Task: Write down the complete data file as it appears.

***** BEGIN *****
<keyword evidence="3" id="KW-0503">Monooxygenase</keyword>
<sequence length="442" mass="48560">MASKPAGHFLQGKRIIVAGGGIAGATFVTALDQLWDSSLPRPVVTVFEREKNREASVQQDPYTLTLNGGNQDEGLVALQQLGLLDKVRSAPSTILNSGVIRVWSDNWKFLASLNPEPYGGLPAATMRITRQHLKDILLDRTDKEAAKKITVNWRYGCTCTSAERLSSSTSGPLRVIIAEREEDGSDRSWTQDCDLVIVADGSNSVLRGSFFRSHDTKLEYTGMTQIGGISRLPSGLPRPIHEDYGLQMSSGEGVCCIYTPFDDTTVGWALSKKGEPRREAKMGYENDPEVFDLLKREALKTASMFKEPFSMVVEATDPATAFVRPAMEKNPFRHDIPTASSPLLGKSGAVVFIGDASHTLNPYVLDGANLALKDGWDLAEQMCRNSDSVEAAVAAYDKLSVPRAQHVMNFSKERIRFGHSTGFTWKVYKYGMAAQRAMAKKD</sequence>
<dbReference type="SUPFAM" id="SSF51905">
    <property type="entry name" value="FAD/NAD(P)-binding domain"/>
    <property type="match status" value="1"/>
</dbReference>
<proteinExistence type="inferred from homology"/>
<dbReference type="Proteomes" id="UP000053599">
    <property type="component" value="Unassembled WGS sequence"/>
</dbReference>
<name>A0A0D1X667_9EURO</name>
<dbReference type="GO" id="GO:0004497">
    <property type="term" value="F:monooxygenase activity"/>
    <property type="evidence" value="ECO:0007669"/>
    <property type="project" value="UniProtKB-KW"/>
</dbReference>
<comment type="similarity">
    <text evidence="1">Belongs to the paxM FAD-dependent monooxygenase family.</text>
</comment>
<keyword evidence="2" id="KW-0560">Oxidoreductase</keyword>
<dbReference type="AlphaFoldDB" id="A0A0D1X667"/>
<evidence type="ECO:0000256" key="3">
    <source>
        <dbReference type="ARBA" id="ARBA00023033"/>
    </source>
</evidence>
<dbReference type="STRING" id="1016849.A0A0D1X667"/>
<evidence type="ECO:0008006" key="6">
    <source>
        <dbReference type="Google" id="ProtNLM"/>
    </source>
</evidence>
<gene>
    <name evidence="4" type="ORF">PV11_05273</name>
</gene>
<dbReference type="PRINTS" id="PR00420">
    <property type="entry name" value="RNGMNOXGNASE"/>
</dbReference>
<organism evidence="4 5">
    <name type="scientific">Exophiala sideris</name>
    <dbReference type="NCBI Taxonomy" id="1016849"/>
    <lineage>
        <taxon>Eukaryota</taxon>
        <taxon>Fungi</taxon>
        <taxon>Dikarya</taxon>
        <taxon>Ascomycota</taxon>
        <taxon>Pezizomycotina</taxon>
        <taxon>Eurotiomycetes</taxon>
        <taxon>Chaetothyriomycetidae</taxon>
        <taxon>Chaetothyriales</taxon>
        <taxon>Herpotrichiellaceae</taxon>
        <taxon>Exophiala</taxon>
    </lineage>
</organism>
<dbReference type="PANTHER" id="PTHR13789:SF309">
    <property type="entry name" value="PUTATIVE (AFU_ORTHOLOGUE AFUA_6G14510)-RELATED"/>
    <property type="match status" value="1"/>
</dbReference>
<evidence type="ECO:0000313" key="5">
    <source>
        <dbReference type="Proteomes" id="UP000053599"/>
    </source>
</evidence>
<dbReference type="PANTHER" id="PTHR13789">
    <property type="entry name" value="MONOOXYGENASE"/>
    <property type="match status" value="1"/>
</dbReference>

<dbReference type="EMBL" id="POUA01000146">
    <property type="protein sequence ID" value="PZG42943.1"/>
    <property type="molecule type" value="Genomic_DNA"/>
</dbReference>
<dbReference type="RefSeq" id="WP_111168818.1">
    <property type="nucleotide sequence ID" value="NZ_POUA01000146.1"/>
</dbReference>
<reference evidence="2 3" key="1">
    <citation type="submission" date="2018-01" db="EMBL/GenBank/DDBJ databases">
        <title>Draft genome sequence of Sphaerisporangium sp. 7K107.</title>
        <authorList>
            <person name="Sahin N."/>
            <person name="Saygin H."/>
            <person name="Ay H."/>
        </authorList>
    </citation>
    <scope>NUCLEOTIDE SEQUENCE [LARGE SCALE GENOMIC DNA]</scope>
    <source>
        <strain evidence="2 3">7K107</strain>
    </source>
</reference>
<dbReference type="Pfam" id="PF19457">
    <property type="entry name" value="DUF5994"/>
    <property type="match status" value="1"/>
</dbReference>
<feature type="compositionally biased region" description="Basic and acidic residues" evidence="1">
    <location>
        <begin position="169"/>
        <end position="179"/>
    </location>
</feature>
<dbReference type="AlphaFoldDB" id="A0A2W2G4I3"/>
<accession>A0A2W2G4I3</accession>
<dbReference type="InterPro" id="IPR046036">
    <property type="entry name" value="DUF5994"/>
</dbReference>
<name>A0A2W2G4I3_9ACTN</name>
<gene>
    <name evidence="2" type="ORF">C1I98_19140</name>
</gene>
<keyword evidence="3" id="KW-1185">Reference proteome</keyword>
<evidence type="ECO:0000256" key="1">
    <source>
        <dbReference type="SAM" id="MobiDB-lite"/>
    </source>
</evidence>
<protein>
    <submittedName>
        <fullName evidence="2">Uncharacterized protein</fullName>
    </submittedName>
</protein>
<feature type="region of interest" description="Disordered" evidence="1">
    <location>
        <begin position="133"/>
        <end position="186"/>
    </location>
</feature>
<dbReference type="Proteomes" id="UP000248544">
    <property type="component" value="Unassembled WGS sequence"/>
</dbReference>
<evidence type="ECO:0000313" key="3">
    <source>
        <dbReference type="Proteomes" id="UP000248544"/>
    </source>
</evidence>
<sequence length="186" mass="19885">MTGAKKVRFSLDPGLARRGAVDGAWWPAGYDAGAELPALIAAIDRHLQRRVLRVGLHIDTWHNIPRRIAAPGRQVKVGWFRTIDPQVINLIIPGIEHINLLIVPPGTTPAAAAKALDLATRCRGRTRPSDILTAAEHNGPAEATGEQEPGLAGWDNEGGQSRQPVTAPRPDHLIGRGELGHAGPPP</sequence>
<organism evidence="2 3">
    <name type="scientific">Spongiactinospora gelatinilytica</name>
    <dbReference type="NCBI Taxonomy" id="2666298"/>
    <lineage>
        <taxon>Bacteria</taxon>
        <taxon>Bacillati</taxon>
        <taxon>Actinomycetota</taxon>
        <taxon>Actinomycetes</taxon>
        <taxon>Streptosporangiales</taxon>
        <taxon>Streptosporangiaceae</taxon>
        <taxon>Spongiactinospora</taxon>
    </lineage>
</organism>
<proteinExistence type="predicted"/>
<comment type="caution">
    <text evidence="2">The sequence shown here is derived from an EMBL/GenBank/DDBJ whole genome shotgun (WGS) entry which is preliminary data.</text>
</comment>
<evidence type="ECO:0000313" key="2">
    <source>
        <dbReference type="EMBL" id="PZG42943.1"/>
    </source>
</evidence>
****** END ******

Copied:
<keyword evidence="3" id="KW-0503">Monooxygenase</keyword>
<sequence length="442" mass="48560">MASKPAGHFLQGKRIIVAGGGIAGATFVTALDQLWDSSLPRPVVTVFEREKNREASVQQDPYTLTLNGGNQDEGLVALQQLGLLDKVRSAPSTILNSGVIRVWSDNWKFLASLNPEPYGGLPAATMRITRQHLKDILLDRTDKEAAKKITVNWRYGCTCTSAERLSSSTSGPLRVIIAEREEDGSDRSWTQDCDLVIVADGSNSVLRGSFFRSHDTKLEYTGMTQIGGISRLPSGLPRPIHEDYGLQMSSGEGVCCIYTPFDDTTVGWALSKKGEPRREAKMGYENDPEVFDLLKREALKTASMFKEPFSMVVEATDPATAFVRPAMEKNPFRHDIPTASSPLLGKSGAVVFIGDASHTLNPYVLDGANLALKDGWDLAEQMCRNSDSVEAAVAAYDKLSVPRAQHVMNFSKERIRFGHSTGFTWKVYKYGMAAQRAMAKKD</sequence>
<dbReference type="SUPFAM" id="SSF51905">
    <property type="entry name" value="FAD/NAD(P)-binding domain"/>
    <property type="match status" value="1"/>
</dbReference>
<proteinExistence type="inferred from homology"/>
<dbReference type="Proteomes" id="UP000053599">
    <property type="component" value="Unassembled WGS sequence"/>
</dbReference>
<name>A0A0D1X667_9EURO</name>
<dbReference type="GO" id="GO:0004497">
    <property type="term" value="F:monooxygenase activity"/>
    <property type="evidence" value="ECO:0007669"/>
    <property type="project" value="UniProtKB-KW"/>
</dbReference>
<comment type="similarity">
    <text evidence="1">Belongs to the paxM FAD-dependent monooxygenase family.</text>
</comment>
<keyword evidence="2" id="KW-0560">Oxidoreductase</keyword>
<dbReference type="AlphaFoldDB" id="A0A0D1X667"/>
<evidence type="ECO:0000256" key="3">
    <source>
        <dbReference type="ARBA" id="ARBA00023033"/>
    </source>
</evidence>
<dbReference type="STRING" id="1016849.A0A0D1X667"/>
<evidence type="ECO:0008006" key="6">
    <source>
        <dbReference type="Google" id="ProtNLM"/>
    </source>
</evidence>
<gene>
    <name evidence="4" type="ORF">PV11_05273</name>
</gene>
<dbReference type="PRINTS" id="PR00420">
    <property type="entry name" value="RNGMNOXGNASE"/>
</dbReference>
<organism evidence="4 5">
    <name type="scientific">Exophiala sideris</name>
    <dbReference type="NCBI Taxonomy" id="1016849"/>
    <lineage>
        <taxon>Eukaryota</taxon>
        <taxon>Fungi</taxon>
        <taxon>Dikarya</taxon>
        <taxon>Ascomycota</taxon>
        <taxon>Pezizomycotina</taxon>
        <taxon>Eurotiomycetes</taxon>
        <taxon>Chaetothyriomycetidae</taxon>
        <taxon>Chaetothyriales</taxon>
        <taxon>Herpotrichiellaceae</taxon>
        <taxon>Exophiala</taxon>
    </lineage>
</organism>
<dbReference type="PANTHER" id="PTHR13789:SF309">
    <property type="entry name" value="PUTATIVE (AFU_ORTHOLOGUE AFUA_6G14510)-RELATED"/>
    <property type="match status" value="1"/>
</dbReference>
<evidence type="ECO:0000313" key="5">
    <source>
        <dbReference type="Proteomes" id="UP000053599"/>
    </source>
</evidence>
<dbReference type="PANTHER" id="PTHR13789">
    <property type="entry name" value="MONOOXYGENASE"/>
    <property type="match status" value="1"/>
</dbReference>

<dbReference type="EMBL" id="POUA01000146">
    <property type="protein sequence ID" value="PZG42943.1"/>
    <property type="molecule type" value="Genomic_DNA"/>
</dbReference>
<dbReference type="RefSeq" id="WP_111168818.1">
    <property type="nucleotide sequence ID" value="NZ_POUA01000146.1"/>
</dbReference>
<reference evidence="2 3" key="1">
    <citation type="submission" date="2018-01" db="EMBL/GenBank/DDBJ databases">
        <title>Draft genome sequence of Sphaerisporangium sp. 7K107.</title>
        <authorList>
            <person name="Sahin N."/>
            <person name="Saygin H."/>
            <person name="Ay H."/>
        </authorList>
    </citation>
    <scope>NUCLEOTIDE SEQUENCE [LARGE SCALE GENOMIC DNA]</scope>
    <source>
        <strain evidence="2 3">7K107</strain>
    </source>
</reference>
<dbReference type="Pfam" id="PF19457">
    <property type="entry name" value="DUF5994"/>
    <property type="match status" value="1"/>
</dbReference>
<feature type="compositionally biased region" description="Basic and acidic residues" evidence="1">
    <location>
        <begin position="169"/>
        <end position="179"/>
    </location>
</feature>
<dbReference type="AlphaFoldDB" id="A0A2W2G4I3"/>
<accession>A0A2W2G4I3</accession>
<dbReference type="InterPro" id="IPR046036">
    <property type="entry name" value="DUF5994"/>
</dbReference>
<name>A0A2W2G4I3_9ACTN</name>
<gene>
    <name evidence="2" type="ORF">C1I98_19140</name>
</gene>
<keyword evidence="3" id="KW-1185">Reference proteome</keyword>
<evidence type="ECO:0000256" key="1">
    <source>
        <dbReference type="SAM" id="MobiDB-lite"/>
    </source>
</evidence>
<protein>
    <submittedName>
        <fullName evidence="2">Uncharacterized protein</fullName>
    </submittedName>
</protein>
<feature type="region of interest" description="Disordered" evidence="1">
    <location>
        <begin position="133"/>
        <end position="186"/>
    </location>
</feature>
<dbReference type="Proteomes" id="UP000248544">
    <property type="component" value="Unassembled WGS sequence"/>
</dbReference>
<evidence type="ECO:0000313" key="3">
    <source>
        <dbReference type="Proteomes" id="UP000248544"/>
    </source>
</evidence>
<sequence length="186" mass="19885">MTGAKKVRFSLDPGLARRGAVDGAWWPAGYDAGAELPALIAAIDRHLQRRVLRVGLHIDTWHNIPRRIAAPGRQVKVGWFRTIDPQVINLIIPGIEHINLLIVPPGTTPAAAAKALDLATRCRGRTRPSDILTAAEHNGPAEATGEQEPGLAGWDNEGGQSRQPVTAPRPDHLIGRGELGHAGPPP</sequence>
<organism evidence="2 3">
    <name type="scientific">Spongiactinospora gelatinilytica</name>
    <dbReference type="NCBI Taxonomy" id="2666298"/>
    <lineage>
        <taxon>Bacteria</taxon>
        <taxon>Bacillati</taxon>
        <taxon>Actinomycetota</taxon>
        <taxon>Actinomycetes</taxon>
        <taxon>Streptosporangiales</taxon>
        <taxon>Streptosporangiaceae</taxon>
        <taxon>Spongiactinospora</taxon>
    </lineage>
</organism>
<proteinExistence type="predicted"/>
<comment type="caution">
    <text evidence="2">The sequence shown here is derived from an EMBL/GenBank/DDBJ whole genome shotgun (WGS) entry which is preliminary data.</text>
</comment>
<evidence type="ECO:0000313" key="2">
    <source>
        <dbReference type="EMBL" id="PZG42943.1"/>
    </source>
</evidence>